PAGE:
The Nation is old. This year marks its 150th birthday, the occasion to which Barbara Kopple’s new documentary is timed. Hot Type: 150 Years of the Nation is a gift to the magazine as it is, a portrait that focuses more on the contemporary work of this icon of “old media” than its historical record. It’s a mixed bag, somewhere between the irksome aesthetics of a celebratory TV special and the observational electricity of Kopple’s 1976 masterpiece, Harlan County USA. And, more than anything else, it’s a film about aging.
Hot Type’s first few minutes include an animation that runs through a century and a half on a single press, printing out The Nation’s most iconic covers with the speed of an old Hollywood newspaper montage. The magazine was founded in the late 1860s as an advocate of the Republican Party and Reconstruction. It mostly flipped to the viewpoint of the Democratic Party in the wake of FDR’s New Deal and hasn’t flipped back. It’s been an icon of the American Left for decades, reaching quite an impressive stride as one of the strongest voices in opposition to the George W. Bush administration.
Yet after the opening sequence, Kopple eschews chronology in favor of an episodic structure that uses the magazine’s past as a colorful context rather than a governing principle. The bulk of the film is made up of distinct segments that follow individual writers on assignment. Executive Editor (then Online Editor) Richard Kim covers Occupy Wall Street, Washington correspondent John Nichols covers the 2011 Wisconsin protests and young reporter Dani McLain covers the Moral Monday protests in North Carolina. Others head out west to observe climate change’s effect on farming or south to Haiti to investigate the earthquake recovery. Most of these sequences end with a throwback reading of an article from The Nation’s back catalogue on a similar issue, read by such famous voices as Susan Sarandon and Sam Waterston, coupled with archival footage.
These many moments of historical resonance, however, are among the film’s weakest. The archival material is left mostly anonymous, breezing on and off screen without much real weight. The voiceover doesn’t help either, nor do the unnecessary interviews with media celebrity guests Rachel Maddow and Bill Moyers. At its worst, Kopple’s film plays like an expensive love letter to the magazine rather than a complex portrait of its personality and its role in American politics.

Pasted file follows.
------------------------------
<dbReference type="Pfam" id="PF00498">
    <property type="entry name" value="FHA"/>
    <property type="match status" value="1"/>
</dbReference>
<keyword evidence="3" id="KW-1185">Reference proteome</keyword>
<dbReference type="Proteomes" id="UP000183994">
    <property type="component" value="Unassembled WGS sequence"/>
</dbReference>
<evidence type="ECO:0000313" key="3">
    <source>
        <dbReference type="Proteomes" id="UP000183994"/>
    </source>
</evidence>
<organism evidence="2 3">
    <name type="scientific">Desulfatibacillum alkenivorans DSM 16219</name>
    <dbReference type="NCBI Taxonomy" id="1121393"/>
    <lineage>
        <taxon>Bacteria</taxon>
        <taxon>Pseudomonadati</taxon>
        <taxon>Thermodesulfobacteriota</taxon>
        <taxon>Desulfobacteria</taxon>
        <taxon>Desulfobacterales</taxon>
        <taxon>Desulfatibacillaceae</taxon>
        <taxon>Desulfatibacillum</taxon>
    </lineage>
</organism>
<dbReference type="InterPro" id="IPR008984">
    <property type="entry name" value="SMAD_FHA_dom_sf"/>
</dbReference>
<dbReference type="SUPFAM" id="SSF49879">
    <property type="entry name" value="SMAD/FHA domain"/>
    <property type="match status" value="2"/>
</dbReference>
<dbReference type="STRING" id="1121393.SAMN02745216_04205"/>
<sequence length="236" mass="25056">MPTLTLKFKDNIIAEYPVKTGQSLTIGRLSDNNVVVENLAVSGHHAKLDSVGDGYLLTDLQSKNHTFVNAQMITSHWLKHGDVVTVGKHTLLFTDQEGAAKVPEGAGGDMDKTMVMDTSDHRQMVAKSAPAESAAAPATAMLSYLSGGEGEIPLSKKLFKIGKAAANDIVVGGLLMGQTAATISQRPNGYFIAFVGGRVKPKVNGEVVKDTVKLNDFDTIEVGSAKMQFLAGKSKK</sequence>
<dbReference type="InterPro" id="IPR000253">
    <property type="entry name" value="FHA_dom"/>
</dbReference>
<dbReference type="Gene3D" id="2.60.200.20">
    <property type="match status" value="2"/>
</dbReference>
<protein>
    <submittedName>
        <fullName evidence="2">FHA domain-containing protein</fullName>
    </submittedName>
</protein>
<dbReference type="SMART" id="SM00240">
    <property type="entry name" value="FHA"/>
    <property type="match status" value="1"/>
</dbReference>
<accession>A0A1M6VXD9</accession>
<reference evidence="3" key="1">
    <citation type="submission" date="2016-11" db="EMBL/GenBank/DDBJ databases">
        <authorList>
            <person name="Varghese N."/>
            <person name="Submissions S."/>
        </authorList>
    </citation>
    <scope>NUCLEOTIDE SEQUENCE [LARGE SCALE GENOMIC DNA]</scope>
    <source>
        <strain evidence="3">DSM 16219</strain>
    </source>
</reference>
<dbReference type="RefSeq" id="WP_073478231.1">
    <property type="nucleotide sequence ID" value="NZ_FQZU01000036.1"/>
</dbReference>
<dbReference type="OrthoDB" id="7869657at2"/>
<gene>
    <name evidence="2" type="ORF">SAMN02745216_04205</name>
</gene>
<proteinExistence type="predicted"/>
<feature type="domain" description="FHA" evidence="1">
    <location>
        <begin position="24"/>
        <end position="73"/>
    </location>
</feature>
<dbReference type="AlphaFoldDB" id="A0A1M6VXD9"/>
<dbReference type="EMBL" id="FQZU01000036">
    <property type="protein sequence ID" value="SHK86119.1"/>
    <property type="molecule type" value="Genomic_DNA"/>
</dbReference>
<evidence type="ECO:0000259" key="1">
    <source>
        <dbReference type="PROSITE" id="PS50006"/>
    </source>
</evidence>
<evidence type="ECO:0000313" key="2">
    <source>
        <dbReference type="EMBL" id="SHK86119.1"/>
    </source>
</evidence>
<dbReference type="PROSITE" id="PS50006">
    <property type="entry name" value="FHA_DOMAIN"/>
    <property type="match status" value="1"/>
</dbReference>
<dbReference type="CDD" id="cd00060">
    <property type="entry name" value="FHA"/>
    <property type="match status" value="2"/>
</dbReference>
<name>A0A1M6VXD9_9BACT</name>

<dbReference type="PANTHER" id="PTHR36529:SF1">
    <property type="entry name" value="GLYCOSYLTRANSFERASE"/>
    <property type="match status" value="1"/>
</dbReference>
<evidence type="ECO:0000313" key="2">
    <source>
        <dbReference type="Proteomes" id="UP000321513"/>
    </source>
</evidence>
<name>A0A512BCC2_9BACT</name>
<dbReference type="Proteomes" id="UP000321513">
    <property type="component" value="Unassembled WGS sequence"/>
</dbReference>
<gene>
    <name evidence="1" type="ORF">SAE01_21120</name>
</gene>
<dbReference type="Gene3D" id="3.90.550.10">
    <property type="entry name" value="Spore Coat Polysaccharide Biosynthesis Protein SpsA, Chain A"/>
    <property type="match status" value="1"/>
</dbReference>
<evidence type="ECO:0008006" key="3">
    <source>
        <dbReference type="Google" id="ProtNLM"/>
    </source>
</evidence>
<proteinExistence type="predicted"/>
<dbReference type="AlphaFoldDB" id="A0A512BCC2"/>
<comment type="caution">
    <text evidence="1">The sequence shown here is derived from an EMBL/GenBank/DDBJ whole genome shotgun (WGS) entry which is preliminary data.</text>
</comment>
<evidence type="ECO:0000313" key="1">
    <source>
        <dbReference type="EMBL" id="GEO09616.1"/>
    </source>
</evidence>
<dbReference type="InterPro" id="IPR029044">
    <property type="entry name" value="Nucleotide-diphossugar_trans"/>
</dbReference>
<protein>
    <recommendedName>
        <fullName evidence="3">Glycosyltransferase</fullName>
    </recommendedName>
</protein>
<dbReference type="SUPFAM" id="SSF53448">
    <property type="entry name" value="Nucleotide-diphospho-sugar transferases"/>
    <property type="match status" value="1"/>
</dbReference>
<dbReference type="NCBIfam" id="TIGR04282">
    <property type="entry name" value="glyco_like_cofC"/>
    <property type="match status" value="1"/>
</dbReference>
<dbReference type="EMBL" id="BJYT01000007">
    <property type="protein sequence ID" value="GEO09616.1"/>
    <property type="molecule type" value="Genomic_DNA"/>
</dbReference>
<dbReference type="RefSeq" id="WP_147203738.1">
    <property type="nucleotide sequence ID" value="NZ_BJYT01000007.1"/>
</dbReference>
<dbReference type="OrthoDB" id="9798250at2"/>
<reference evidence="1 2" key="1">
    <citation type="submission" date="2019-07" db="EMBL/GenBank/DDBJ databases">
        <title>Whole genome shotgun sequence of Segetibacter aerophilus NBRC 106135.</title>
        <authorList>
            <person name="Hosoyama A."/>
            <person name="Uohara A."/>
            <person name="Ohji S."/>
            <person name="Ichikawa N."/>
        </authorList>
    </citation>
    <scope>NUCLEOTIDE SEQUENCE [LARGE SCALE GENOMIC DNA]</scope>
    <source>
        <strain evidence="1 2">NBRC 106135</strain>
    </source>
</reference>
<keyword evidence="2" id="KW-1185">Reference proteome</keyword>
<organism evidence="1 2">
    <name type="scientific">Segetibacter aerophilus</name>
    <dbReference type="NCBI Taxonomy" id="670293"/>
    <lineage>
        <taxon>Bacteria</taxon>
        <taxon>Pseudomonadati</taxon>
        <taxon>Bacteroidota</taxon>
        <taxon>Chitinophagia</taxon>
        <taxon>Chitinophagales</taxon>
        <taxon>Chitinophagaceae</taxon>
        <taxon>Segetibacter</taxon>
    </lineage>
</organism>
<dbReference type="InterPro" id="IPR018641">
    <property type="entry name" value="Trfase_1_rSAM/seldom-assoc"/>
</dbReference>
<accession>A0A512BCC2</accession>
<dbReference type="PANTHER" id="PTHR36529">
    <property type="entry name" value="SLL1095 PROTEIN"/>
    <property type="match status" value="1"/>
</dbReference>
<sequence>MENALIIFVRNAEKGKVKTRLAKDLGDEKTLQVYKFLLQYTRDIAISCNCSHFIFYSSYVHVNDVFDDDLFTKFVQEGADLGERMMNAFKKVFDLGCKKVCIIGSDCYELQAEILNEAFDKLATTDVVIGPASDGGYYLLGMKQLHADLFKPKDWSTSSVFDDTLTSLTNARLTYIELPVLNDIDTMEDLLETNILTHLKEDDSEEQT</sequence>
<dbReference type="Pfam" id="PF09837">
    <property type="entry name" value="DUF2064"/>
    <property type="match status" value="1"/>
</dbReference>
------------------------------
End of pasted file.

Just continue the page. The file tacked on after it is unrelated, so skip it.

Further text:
The best moments of Hot Type come not from distant history or far flung political hot spots, but from within the offices of The Nation itself. Editor and Publisher Katrina vanden Heuvel and Publisher Emeritus Victor Navasky are the charismatic heart and soul of the project. The same is true of other staff members, including Kim and former Executive Editor Betsy Reed. The best sequence in the film is likely the back and forth between Kim and Reed about the aforementioned Occupy Wall Street article. It’s electrifying to see how the words get made and remade and immensely entertaining to watch all of this rare shop talk. When Kopple sticks to the nitty gritty of how this publication functions, using the observational style that governed her equally political 1976 classic, Hot Type really shines.
Kopple also spends a lot of time featuring the magazine’s many efforts to reach out to a younger audience, an increasingly important task. Most of its readers are over 50. She follows the application and interview process of a new batch of interns, shows them learning the ins and outs of journalism and features their year-end meeting with vanden Heuvel in which they recommend new ideas and writers. She gives equal attention to the children of the magazine’s editors, kids who have become outspoken progressive thinkers in their own right.
Yet after of all this youth, the film ends on a confusingly different note. Kopple follows Navasky and vanden Heuvel onto one of their annual cruises, an event mostly popular with their older readers. The last word goes to vanden Heuvel herself, in a speech that insists on the social importance of old magazines and the perspectives of their old readers. This may not be wrong, but it sits oddly in contrast with the rest of the movie.
The same can be said of Kopple’s style. The natural moments are the best, scenes of boardroom discussion and frantic editing. Yet much of this is undercut by insistent voice over, uncreative use of archival footage, and frustrating sequences of packaged historical resonance. Much of Hot Type sits in opposition to itself, and the result is an unfortunately uneven final product.